Boeing will provide its MH-139 helicopter and related support to the U.S. Air Force to replace the fleet of UH-1N “Huey” helicopters used to protect America’s intercontinental ballistic missile bases. Photo courtesy of Boeing
A team of Boeing and Leonardo helicopters were chosen by the U.S. Air Force to replace the Air Force's UH-1N Huey fleet with 84 helicopters under a $2.38 billion contract.
The $375 million contract announced Sept. 24 is for the first four MH-139 helicopters and includes integration of non-developmental items, according to the Air Force. The first operational helicopter delivery is expected in fiscal 2021, when it will take over patrolling nuclear missile fields and perform doomsday VIP transport in and around Washington, D.C.
Boeing will provide its MH-139 helicopter and related support to the U.S. Air Force to replace the fleet of UH-1N “Huey” helicopters used to protect America’s intercontinental ballistic missile bases.
“We’re grateful for the Air Force’s confidence in our MH-139 team,” said David Koopersmith, VP and general manager for Boeing Vertical Lift. “The MH-139 exceeds mission requirements, it’s also ideal for VIP transport, and it offers the Air Force up to $1 billion in acquisition and lifecycle cost savings.”
The contract also includes operations, maintenance, training systems and support equipment for the MH-139 aircraft.
“We’re proud to provide the U.S. Air Force with solutions across the entire services ecosystem,” said Ed Dolanski, president of U.S. Government Services at Boeing Global Services. “With the AW139 platform’s more than 2 million flight hours and established supply chain, we look forward to applying our expertise to drive cost savings while supporting mission readiness.”
Air Force forecasts put the program’s total price tag at $4.1 billion, but Air Force Secretary Heather Wilson said, "Strong competition drove down costs for the program, resulting in $1.7 billion in savings to the taxpayer.”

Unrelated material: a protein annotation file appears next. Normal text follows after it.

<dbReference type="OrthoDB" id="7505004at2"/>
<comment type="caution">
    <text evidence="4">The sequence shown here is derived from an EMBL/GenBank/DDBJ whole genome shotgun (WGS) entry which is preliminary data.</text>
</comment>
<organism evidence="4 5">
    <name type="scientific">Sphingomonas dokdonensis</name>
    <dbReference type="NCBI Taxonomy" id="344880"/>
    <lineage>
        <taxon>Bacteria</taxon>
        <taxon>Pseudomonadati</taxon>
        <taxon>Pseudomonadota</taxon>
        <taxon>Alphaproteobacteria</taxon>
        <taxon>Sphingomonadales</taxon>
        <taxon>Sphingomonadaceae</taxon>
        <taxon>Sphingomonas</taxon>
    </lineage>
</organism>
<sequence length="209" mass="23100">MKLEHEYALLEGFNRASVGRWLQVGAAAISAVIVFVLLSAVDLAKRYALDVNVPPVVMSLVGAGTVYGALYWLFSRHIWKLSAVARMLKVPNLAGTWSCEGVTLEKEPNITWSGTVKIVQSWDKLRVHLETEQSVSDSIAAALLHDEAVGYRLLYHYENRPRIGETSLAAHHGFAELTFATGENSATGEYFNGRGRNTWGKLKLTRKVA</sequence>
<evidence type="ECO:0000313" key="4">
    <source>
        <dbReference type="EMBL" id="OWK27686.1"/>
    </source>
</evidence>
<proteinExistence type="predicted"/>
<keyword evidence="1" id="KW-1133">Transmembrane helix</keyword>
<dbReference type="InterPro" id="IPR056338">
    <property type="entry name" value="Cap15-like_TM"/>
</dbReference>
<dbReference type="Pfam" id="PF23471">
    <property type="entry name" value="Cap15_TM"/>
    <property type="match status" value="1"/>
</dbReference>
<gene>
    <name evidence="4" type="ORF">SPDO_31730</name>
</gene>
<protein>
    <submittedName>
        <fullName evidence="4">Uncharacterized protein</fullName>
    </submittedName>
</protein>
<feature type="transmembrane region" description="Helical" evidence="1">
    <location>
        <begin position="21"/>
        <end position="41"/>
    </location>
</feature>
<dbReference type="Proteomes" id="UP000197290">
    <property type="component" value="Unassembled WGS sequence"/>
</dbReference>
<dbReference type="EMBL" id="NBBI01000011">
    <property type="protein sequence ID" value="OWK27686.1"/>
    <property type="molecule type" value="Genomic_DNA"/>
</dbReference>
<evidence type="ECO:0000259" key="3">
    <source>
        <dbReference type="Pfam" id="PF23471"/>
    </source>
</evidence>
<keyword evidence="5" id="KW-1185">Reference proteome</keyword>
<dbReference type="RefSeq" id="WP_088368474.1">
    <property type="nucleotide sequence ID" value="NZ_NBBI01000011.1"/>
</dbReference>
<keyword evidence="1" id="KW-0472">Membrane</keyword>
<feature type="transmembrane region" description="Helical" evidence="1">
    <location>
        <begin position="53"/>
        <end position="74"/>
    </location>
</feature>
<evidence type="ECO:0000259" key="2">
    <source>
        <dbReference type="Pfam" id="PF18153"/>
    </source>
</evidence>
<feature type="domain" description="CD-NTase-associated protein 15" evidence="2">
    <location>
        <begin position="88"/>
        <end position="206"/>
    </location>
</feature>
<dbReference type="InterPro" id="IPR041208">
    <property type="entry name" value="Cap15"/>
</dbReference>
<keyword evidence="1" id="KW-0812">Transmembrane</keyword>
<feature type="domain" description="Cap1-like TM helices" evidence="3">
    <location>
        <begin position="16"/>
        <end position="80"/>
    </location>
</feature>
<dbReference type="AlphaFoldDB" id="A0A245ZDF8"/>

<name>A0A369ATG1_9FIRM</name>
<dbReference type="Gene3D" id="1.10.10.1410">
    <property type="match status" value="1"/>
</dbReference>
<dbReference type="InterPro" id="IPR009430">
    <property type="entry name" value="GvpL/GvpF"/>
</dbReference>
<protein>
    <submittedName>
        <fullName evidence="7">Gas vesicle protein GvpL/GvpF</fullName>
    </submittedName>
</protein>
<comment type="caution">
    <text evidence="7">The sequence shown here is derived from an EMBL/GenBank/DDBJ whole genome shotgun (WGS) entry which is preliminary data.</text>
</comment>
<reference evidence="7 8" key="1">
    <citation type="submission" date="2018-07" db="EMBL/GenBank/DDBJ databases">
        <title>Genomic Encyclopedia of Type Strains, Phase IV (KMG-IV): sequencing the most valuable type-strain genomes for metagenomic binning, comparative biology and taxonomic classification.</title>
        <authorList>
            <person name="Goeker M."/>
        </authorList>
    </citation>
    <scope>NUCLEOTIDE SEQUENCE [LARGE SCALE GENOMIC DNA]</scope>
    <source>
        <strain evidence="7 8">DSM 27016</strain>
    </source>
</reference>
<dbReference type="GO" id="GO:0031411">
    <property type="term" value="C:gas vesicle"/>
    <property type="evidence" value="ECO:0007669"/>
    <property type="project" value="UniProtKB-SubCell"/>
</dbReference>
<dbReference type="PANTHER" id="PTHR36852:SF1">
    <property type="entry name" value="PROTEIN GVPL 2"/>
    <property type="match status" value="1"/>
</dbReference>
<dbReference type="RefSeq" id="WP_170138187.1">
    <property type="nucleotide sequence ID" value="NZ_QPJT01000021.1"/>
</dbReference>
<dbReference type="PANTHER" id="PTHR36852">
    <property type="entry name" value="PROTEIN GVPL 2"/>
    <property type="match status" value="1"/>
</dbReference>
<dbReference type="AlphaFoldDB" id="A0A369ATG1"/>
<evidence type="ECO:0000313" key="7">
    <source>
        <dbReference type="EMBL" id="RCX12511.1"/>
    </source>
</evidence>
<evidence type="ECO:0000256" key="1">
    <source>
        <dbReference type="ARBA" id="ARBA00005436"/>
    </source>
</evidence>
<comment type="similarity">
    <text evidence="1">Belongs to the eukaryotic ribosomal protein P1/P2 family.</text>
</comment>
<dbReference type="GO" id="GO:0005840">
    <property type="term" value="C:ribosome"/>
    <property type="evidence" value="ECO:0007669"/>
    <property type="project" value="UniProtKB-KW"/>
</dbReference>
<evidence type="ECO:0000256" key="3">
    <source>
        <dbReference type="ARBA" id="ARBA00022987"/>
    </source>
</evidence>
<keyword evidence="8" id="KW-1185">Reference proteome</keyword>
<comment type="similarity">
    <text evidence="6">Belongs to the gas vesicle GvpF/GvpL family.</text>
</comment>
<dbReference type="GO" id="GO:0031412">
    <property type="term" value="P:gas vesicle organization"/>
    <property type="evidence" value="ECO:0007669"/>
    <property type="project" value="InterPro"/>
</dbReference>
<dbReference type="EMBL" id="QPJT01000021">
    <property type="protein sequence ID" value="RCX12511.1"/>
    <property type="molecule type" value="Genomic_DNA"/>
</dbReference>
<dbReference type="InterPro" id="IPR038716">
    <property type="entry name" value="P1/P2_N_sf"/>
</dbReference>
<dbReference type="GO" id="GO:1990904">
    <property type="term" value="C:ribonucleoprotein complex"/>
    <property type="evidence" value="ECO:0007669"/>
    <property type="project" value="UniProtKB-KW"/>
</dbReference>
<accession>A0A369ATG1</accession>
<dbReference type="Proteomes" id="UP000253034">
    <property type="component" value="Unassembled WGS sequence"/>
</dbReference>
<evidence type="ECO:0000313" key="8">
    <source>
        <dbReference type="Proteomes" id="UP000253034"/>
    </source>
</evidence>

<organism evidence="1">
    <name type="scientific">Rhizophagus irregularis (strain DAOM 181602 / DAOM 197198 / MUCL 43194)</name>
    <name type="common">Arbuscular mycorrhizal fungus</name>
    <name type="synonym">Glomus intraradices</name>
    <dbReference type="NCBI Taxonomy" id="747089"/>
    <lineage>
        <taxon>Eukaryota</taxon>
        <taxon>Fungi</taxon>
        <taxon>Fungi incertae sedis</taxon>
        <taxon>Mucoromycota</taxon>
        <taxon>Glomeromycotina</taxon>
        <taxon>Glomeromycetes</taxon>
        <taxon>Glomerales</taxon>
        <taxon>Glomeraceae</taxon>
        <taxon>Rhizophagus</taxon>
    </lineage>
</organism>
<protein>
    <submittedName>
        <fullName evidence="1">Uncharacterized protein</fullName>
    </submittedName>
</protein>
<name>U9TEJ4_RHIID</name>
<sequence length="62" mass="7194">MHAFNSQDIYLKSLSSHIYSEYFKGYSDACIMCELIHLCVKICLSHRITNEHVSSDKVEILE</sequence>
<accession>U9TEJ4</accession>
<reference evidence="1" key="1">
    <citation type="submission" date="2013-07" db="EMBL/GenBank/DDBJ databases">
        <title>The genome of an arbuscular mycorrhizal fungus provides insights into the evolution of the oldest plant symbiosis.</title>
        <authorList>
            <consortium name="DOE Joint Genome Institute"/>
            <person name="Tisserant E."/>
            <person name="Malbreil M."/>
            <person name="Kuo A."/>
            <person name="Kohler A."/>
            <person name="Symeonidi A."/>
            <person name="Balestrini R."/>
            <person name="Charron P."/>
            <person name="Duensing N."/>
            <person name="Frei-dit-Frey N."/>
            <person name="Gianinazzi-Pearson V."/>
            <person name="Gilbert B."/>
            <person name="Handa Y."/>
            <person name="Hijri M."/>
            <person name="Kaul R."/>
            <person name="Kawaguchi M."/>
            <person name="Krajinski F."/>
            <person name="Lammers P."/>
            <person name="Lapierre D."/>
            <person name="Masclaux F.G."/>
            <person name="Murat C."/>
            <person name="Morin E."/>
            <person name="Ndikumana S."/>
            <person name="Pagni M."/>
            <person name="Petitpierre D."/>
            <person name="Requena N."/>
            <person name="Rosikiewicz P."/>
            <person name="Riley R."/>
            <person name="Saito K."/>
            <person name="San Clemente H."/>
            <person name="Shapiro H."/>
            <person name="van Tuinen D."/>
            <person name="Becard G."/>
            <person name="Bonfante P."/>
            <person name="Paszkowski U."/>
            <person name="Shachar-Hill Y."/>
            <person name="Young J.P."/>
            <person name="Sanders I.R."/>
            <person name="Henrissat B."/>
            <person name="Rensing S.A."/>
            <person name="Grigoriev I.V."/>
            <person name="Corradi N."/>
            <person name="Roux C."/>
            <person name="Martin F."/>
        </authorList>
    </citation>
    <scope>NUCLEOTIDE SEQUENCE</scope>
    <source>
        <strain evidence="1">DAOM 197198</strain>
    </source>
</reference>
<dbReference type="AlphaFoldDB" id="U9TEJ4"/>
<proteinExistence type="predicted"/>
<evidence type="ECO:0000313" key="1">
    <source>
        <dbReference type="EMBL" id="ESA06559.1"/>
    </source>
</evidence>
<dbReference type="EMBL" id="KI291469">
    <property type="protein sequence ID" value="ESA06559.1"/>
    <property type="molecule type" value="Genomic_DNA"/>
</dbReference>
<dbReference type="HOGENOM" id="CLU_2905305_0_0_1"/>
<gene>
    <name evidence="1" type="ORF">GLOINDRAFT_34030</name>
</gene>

Boeing teamed with Leonardo to offer the MH-139 helicopter based on Leonardo's commercial AW139 multi-mission helicopter. The team pitched the aircraft as an affordable Huey replacement that could save the Air Force $1 billion over its life cycle, according to Rick Lemaster, Boeing's director of global sales and marketing for military vertical-lift programs.
Incumbent Bell did not submit an offering, leaving the Boeing-Leonardo team to fight it out with Sikorsky and Sierra Nevada Corp. in the “best-value” competition.
Sierra Nevada Corp. proposed conversion of old Army UH-60A Black Hawks to the more-modern L model.
Sikorsky bid the HH-60U Black Hawk, which the Air Force is already using three HH-60Us for range support. Steve Callaghan, VP of strategy and business development, said Sikorsky is disappointed in the decision, but remains confident the HH-60U is the “strongest, most capable solution” for the mission.
“Adding Black Hawks to the Air Force’s existing fleet makes sense from both a sustainability and cost savings perspective by leveraging the commonality of the Air Force H-60 fleets,” he said in a prepared statement. “We remain committed to delivering superior helicopters to the Air Force in our existing and future contracts.”
The UH-1N entered into service in the 1970s and protects the Minuteman II intercontinental ballistic missiles (ICBM) and launch sites and provide emergency transportation to support Continuity of Government Operations missions in Washington, D.C. Air Force requirements indicate that the service is looking for a faster and quieter helicopter to handle the escort of convoys, missile field contingencies, the transportation of government officials and range support. The Air Force calls for each bird in the replacement fleet to be able to fly 480 hours per year.
"A safe, secure and effective nuclear enterprise is job one," Air Force Chief of Staff Gen. David L. Goldfein said in a prepared statement. "It is imperative that we field a capable and effective helicopter to replace UH-1Ns providing security for our ICBMs and nuclear deterrence operations."